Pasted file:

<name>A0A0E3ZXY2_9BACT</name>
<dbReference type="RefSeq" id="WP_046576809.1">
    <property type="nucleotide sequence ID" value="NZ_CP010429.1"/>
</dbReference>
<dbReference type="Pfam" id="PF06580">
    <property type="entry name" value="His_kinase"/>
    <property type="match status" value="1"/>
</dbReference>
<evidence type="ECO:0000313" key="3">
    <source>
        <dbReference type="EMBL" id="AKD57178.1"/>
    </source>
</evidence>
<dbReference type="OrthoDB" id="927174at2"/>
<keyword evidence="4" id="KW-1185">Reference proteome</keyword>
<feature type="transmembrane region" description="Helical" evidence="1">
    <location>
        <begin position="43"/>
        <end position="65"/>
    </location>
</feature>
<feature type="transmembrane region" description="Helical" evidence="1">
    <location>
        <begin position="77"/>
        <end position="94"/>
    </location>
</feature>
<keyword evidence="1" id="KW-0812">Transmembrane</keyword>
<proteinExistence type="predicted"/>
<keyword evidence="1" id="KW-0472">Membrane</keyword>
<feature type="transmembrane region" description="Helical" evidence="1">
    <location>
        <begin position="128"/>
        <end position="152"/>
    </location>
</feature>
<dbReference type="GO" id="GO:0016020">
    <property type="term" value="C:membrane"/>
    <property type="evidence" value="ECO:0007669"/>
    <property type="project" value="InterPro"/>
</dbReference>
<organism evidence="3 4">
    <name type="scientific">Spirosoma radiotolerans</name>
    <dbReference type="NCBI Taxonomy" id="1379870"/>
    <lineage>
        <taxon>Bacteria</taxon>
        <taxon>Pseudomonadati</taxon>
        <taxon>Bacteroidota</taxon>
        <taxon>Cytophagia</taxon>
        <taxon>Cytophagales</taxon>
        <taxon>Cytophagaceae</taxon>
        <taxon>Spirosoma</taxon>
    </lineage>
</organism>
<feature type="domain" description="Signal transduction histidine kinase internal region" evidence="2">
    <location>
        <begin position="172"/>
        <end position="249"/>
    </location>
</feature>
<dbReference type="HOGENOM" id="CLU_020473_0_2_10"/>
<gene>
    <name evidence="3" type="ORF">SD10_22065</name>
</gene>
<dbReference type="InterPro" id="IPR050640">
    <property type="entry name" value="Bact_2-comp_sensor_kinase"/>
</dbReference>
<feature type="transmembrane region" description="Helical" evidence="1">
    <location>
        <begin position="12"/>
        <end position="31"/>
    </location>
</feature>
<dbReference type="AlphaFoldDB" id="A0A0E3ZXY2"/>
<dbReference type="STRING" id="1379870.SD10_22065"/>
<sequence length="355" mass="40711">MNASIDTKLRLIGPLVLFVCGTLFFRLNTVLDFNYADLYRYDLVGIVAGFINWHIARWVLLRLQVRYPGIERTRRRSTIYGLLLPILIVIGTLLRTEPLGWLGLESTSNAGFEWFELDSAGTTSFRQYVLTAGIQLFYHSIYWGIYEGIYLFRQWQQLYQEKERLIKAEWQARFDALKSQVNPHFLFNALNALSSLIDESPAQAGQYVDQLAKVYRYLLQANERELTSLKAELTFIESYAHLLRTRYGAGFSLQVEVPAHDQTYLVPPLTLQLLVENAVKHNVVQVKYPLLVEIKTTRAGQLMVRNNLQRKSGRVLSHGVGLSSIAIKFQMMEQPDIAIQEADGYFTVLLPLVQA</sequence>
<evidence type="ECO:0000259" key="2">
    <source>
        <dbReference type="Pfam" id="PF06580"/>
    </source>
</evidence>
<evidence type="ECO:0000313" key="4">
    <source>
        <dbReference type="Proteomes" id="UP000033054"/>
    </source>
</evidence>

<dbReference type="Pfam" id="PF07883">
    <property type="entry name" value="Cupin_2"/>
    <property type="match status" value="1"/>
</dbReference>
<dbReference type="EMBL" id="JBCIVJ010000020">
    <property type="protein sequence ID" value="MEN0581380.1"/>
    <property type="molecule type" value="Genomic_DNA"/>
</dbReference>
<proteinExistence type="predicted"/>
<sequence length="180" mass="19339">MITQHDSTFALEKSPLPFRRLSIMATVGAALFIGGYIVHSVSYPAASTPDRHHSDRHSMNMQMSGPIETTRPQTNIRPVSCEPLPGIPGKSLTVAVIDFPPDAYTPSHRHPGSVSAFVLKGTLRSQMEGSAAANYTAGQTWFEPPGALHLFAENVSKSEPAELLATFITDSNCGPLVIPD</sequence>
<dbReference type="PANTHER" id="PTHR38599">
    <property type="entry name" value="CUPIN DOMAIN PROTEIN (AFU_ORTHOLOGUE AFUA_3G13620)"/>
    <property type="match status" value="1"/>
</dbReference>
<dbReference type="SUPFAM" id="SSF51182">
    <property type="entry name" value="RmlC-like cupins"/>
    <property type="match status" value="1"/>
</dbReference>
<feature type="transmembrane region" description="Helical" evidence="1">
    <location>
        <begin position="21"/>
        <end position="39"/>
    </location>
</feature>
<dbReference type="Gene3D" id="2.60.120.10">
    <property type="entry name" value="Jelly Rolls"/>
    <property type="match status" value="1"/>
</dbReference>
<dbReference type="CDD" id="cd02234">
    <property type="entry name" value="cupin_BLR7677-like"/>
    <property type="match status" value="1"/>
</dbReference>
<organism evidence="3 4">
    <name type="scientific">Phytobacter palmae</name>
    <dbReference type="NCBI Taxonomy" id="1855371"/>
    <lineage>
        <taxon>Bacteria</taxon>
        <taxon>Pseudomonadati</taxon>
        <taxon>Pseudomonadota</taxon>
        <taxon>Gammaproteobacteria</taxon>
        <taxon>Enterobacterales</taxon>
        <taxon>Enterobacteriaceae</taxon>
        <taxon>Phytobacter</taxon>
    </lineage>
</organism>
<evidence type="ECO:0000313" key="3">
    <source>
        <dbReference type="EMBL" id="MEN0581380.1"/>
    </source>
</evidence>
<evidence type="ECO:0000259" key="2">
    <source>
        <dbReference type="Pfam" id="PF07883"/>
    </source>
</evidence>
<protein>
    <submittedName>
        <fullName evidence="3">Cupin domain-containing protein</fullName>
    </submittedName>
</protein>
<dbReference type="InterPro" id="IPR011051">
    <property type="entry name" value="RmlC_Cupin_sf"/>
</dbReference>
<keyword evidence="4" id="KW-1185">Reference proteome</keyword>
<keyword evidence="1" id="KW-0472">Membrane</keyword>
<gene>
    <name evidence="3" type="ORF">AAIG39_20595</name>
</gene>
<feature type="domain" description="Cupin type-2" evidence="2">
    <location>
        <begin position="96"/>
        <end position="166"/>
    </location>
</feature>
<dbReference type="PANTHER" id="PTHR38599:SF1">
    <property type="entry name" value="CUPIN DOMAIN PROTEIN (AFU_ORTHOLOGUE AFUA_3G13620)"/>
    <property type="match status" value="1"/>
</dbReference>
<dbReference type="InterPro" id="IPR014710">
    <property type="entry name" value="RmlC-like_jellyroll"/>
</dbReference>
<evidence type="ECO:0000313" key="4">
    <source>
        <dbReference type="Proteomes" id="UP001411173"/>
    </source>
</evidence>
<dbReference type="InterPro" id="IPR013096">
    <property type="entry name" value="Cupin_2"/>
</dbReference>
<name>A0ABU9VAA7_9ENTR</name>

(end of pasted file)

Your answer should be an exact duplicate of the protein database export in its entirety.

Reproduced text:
<name>A0A0E3ZXY2_9BACT</name>
<dbReference type="RefSeq" id="WP_046576809.1">
    <property type="nucleotide sequence ID" value="NZ_CP010429.1"/>
</dbReference>
<dbReference type="Pfam" id="PF06580">
    <property type="entry name" value="His_kinase"/>
    <property type="match status" value="1"/>
</dbReference>
<evidence type="ECO:0000313" key="3">
    <source>
        <dbReference type="EMBL" id="AKD57178.1"/>
    </source>
</evidence>
<dbReference type="OrthoDB" id="927174at2"/>
<keyword evidence="4" id="KW-1185">Reference proteome</keyword>
<feature type="transmembrane region" description="Helical" evidence="1">
    <location>
        <begin position="43"/>
        <end position="65"/>
    </location>
</feature>
<feature type="transmembrane region" description="Helical" evidence="1">
    <location>
        <begin position="77"/>
        <end position="94"/>
    </location>
</feature>
<keyword evidence="1" id="KW-0812">Transmembrane</keyword>
<proteinExistence type="predicted"/>
<keyword evidence="1" id="KW-0472">Membrane</keyword>
<feature type="transmembrane region" description="Helical" evidence="1">
    <location>
        <begin position="128"/>
        <end position="152"/>
    </location>
</feature>
<dbReference type="GO" id="GO:0016020">
    <property type="term" value="C:membrane"/>
    <property type="evidence" value="ECO:0007669"/>
    <property type="project" value="InterPro"/>
</dbReference>
<organism evidence="3 4">
    <name type="scientific">Spirosoma radiotolerans</name>
    <dbReference type="NCBI Taxonomy" id="1379870"/>
    <lineage>
        <taxon>Bacteria</taxon>
        <taxon>Pseudomonadati</taxon>
        <taxon>Bacteroidota</taxon>
        <taxon>Cytophagia</taxon>
        <taxon>Cytophagales</taxon>
        <taxon>Cytophagaceae</taxon>
        <taxon>Spirosoma</taxon>
    </lineage>
</organism>
<feature type="domain" description="Signal transduction histidine kinase internal region" evidence="2">
    <location>
        <begin position="172"/>
        <end position="249"/>
    </location>
</feature>
<dbReference type="HOGENOM" id="CLU_020473_0_2_10"/>
<gene>
    <name evidence="3" type="ORF">SD10_22065</name>
</gene>
<dbReference type="InterPro" id="IPR050640">
    <property type="entry name" value="Bact_2-comp_sensor_kinase"/>
</dbReference>
<feature type="transmembrane region" description="Helical" evidence="1">
    <location>
        <begin position="12"/>
        <end position="31"/>
    </location>
</feature>
<dbReference type="AlphaFoldDB" id="A0A0E3ZXY2"/>
<dbReference type="STRING" id="1379870.SD10_22065"/>
<sequence length="355" mass="40711">MNASIDTKLRLIGPLVLFVCGTLFFRLNTVLDFNYADLYRYDLVGIVAGFINWHIARWVLLRLQVRYPGIERTRRRSTIYGLLLPILIVIGTLLRTEPLGWLGLESTSNAGFEWFELDSAGTTSFRQYVLTAGIQLFYHSIYWGIYEGIYLFRQWQQLYQEKERLIKAEWQARFDALKSQVNPHFLFNALNALSSLIDESPAQAGQYVDQLAKVYRYLLQANERELTSLKAELTFIESYAHLLRTRYGAGFSLQVEVPAHDQTYLVPPLTLQLLVENAVKHNVVQVKYPLLVEIKTTRAGQLMVRNNLQRKSGRVLSHGVGLSSIAIKFQMMEQPDIAIQEADGYFTVLLPLVQA</sequence>
<evidence type="ECO:0000259" key="2">
    <source>
        <dbReference type="Pfam" id="PF06580"/>
    </source>
</evidence>
<evidence type="ECO:0000313" key="4">
    <source>
        <dbReference type="Proteomes" id="UP000033054"/>
    </source>
</evidence>

<dbReference type="Pfam" id="PF07883">
    <property type="entry name" value="Cupin_2"/>
    <property type="match status" value="1"/>
</dbReference>
<dbReference type="EMBL" id="JBCIVJ010000020">
    <property type="protein sequence ID" value="MEN0581380.1"/>
    <property type="molecule type" value="Genomic_DNA"/>
</dbReference>
<proteinExistence type="predicted"/>
<sequence length="180" mass="19339">MITQHDSTFALEKSPLPFRRLSIMATVGAALFIGGYIVHSVSYPAASTPDRHHSDRHSMNMQMSGPIETTRPQTNIRPVSCEPLPGIPGKSLTVAVIDFPPDAYTPSHRHPGSVSAFVLKGTLRSQMEGSAAANYTAGQTWFEPPGALHLFAENVSKSEPAELLATFITDSNCGPLVIPD</sequence>
<dbReference type="PANTHER" id="PTHR38599">
    <property type="entry name" value="CUPIN DOMAIN PROTEIN (AFU_ORTHOLOGUE AFUA_3G13620)"/>
    <property type="match status" value="1"/>
</dbReference>
<dbReference type="SUPFAM" id="SSF51182">
    <property type="entry name" value="RmlC-like cupins"/>
    <property type="match status" value="1"/>
</dbReference>
<feature type="transmembrane region" description="Helical" evidence="1">
    <location>
        <begin position="21"/>
        <end position="39"/>
    </location>
</feature>
<dbReference type="Gene3D" id="2.60.120.10">
    <property type="entry name" value="Jelly Rolls"/>
    <property type="match status" value="1"/>
</dbReference>
<dbReference type="CDD" id="cd02234">
    <property type="entry name" value="cupin_BLR7677-like"/>
    <property type="match status" value="1"/>
</dbReference>
<organism evidence="3 4">
    <name type="scientific">Phytobacter palmae</name>
    <dbReference type="NCBI Taxonomy" id="1855371"/>
    <lineage>
        <taxon>Bacteria</taxon>
        <taxon>Pseudomonadati</taxon>
        <taxon>Pseudomonadota</taxon>
        <taxon>Gammaproteobacteria</taxon>
        <taxon>Enterobacterales</taxon>
        <taxon>Enterobacteriaceae</taxon>
        <taxon>Phytobacter</taxon>
    </lineage>
</organism>
<evidence type="ECO:0000313" key="3">
    <source>
        <dbReference type="EMBL" id="MEN0581380.1"/>
    </source>
</evidence>
<evidence type="ECO:0000259" key="2">
    <source>
        <dbReference type="Pfam" id="PF07883"/>
    </source>
</evidence>
<protein>
    <submittedName>
        <fullName evidence="3">Cupin domain-containing protein</fullName>
    </submittedName>
</protein>
<dbReference type="InterPro" id="IPR011051">
    <property type="entry name" value="RmlC_Cupin_sf"/>
</dbReference>
<keyword evidence="4" id="KW-1185">Reference proteome</keyword>
<keyword evidence="1" id="KW-0472">Membrane</keyword>
<gene>
    <name evidence="3" type="ORF">AAIG39_20595</name>
</gene>
<feature type="domain" description="Cupin type-2" evidence="2">
    <location>
        <begin position="96"/>
        <end position="166"/>
    </location>
</feature>
<dbReference type="PANTHER" id="PTHR38599:SF1">
    <property type="entry name" value="CUPIN DOMAIN PROTEIN (AFU_ORTHOLOGUE AFUA_3G13620)"/>
    <property type="match status" value="1"/>
</dbReference>
<dbReference type="InterPro" id="IPR014710">
    <property type="entry name" value="RmlC-like_jellyroll"/>
</dbReference>
<evidence type="ECO:0000313" key="4">
    <source>
        <dbReference type="Proteomes" id="UP001411173"/>
    </source>
</evidence>
<dbReference type="InterPro" id="IPR013096">
    <property type="entry name" value="Cupin_2"/>
</dbReference>
<name>A0ABU9VAA7_9ENTR</name>